Monday, July 26, 2021
The following comes to us from friend-of-the-BLPB Alicia Plerhoples.
How to Be An Antiracist author Ibram X. Kendi urges individuals to undertake the difficult work to become anti-racist. In Kendi’s view, racism is not a spectator sport. One can either recognize their participation in racist concepts and institutions that benefit some and work to dismantle racism, or one participates in racist concepts and institutions to perpetuate them. As he explains in Stamped from the Beginning, the 582-page academic version of his popular press book, a person can hold both racist and anti-racist views at the same time, under an assimilationist race theory.
As a business law professor, I am concerned with whether a corporation can be anti-racist. If so, what corporate policies, processes, programs, and culture does an anti-racist corporation have? These questions are imperative given America’s reckoning with racism and in my view, the disproportionate power and excessive protections that corporations have consolidated in American law and the economy.
One might quickly jump to my second question without considering the first. Can a corporation be anti-racist? Slavery’s Capitalism authors Sven Beckert and Seth Rockman identify slavery as the key driving force in the development of the American economy, including American corporations, before the Civil War. “Slavery, as the foundational American institution, organiz[ed] the nation’s politics, legal structures, and cultural practices with remarkable power to determine the life chances of those moving through society.” Corporations, like individuals, benefit from a racially inequitable sociopolitical and legal framework, including, for example, the racial wealth gap, which affects everything from who the corporation’s founders and investors are to who its employees, customers, and suppliers are. According to Majority Action, “business-as-usual can never be neutral in an economy founded on systemic racism.”
Applying Dr. Kendi’s anti-racist theory, corporations can work to be anti-racist similarly to individuals who have been impacted by sociopolitical notions of human value originating from rationalizations of slavery.
What does an anti-racist corporation look like? Racial equity is “the condition that would be achieved if one’s racial identify no longer predicted, in a statistical sense, how one fares.” How does a corporation embody racial equity?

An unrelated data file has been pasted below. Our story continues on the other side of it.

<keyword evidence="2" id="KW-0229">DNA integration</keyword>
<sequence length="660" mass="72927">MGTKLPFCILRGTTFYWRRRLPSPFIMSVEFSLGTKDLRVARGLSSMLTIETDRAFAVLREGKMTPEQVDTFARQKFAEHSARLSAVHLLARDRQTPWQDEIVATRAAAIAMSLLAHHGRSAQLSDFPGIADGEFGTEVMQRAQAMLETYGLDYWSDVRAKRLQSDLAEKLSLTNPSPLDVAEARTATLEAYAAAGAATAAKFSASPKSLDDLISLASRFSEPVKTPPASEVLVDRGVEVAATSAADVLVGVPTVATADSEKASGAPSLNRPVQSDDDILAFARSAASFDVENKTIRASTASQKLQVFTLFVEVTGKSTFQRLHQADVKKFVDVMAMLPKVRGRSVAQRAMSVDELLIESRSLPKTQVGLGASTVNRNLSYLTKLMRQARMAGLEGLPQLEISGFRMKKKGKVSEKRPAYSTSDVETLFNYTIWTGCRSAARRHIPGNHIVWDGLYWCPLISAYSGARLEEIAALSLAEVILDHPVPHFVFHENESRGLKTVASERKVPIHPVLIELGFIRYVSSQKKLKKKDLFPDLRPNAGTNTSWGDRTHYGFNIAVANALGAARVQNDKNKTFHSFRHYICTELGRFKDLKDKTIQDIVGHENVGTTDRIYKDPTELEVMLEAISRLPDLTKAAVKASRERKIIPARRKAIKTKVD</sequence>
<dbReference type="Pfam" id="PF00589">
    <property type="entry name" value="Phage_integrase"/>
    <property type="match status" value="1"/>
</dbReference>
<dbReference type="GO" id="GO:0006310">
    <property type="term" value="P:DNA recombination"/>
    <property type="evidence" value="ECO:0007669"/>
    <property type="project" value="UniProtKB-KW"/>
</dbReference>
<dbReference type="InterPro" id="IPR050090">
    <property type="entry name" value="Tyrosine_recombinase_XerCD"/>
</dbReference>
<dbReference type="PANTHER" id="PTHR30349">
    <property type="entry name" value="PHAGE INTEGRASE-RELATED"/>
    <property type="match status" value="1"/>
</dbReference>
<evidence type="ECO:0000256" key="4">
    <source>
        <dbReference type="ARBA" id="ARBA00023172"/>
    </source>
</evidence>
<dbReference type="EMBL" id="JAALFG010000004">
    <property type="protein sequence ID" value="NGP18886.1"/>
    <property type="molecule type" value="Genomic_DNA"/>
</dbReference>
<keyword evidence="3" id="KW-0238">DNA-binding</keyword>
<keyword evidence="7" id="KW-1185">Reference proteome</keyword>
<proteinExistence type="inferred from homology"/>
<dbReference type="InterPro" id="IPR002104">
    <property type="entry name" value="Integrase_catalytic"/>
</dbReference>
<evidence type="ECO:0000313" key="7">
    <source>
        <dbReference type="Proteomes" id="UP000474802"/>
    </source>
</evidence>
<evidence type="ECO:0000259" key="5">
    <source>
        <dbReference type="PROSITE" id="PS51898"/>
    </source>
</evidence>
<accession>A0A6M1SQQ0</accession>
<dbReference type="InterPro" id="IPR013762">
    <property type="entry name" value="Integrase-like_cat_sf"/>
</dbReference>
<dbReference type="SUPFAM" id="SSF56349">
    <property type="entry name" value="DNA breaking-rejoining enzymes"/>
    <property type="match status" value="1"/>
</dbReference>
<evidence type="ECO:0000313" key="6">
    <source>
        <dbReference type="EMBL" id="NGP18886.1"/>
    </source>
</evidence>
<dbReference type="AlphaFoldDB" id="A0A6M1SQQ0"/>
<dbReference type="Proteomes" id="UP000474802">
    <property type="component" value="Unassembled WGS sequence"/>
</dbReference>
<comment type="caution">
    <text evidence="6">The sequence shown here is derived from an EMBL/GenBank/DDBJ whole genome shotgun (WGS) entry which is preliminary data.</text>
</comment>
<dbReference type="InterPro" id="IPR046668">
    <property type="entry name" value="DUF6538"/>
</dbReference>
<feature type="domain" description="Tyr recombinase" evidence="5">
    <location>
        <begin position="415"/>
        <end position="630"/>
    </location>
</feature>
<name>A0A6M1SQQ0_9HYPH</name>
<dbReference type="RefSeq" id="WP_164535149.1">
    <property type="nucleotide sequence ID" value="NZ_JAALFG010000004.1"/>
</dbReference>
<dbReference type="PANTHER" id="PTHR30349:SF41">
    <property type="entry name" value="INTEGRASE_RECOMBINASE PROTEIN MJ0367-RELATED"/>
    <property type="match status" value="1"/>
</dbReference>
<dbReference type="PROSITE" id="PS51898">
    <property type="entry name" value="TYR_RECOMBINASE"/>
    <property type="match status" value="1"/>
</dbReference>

A year ago, partners at Wachtell wrote that “ESG metrics…provide valuable tools and models to help both public and private companies and their investors and other stakeholders (including employees, customers, business partners and communities) understand their progress on [systemic racism and injustice] issues.” While many engaged in ESG work focus solely on the environment (particularly given the climate crisis), we should focus ESG on anti-racism too.
The same Wachtell partners recently reflected on the various racial equity tools that they have seen corporations use during the past year. These tools include:
• Hiring for Diversity, Equity, and Inclusion (DEI) roles;
• Expanding DEI roles;
• Anti-bias training;
• Inclusive hiring practices;
• Audits of DEI progress and effectiveness;
• Public disclosure of DEI goals and targets, including workforce data such as EEO-1 data;
• Executive compensation tied to DEI performance;
• Supporting and increasing supplier diversity; and
• Board and management diversity.
Some racial equity tools go further, calling for corporations to undertake and publicly disclose results of racial equity audits. A racial equity audit analyzes the corporation’s “adverse impacts on non-white stakeholders and communities of color.” Indeed, the 2021 proxy season saw several shareholder proposals calling for racial equity audits. Majority Action, a nonprofit organization that supports investors in holding corporations accountable for ESG and long-term value creation, supports such shareholder proposals and maintains a list of 2021 proposals here.
If a corporation’s leadership were to adopt all of these racial equity tools, would it be an anti-racist corporation? I suspect not given external forces at play. What else would a corporation’s leadership need to do to consider itself an anti-racist corporation? As I explore these issues in a law review article and other project-based work, I would love to hear thoughts from my business law professor colleagues.
Alicia's thoughts and work in this area overlap with my own on sexism and boards of directors. I cannot help but wonder, given that, what makes an anti-sexist board of directors . . . . Hmm. Something to contemplate.
Look for more from Alicia on this as her work in this area continues. We appreciate her publishing this post with us!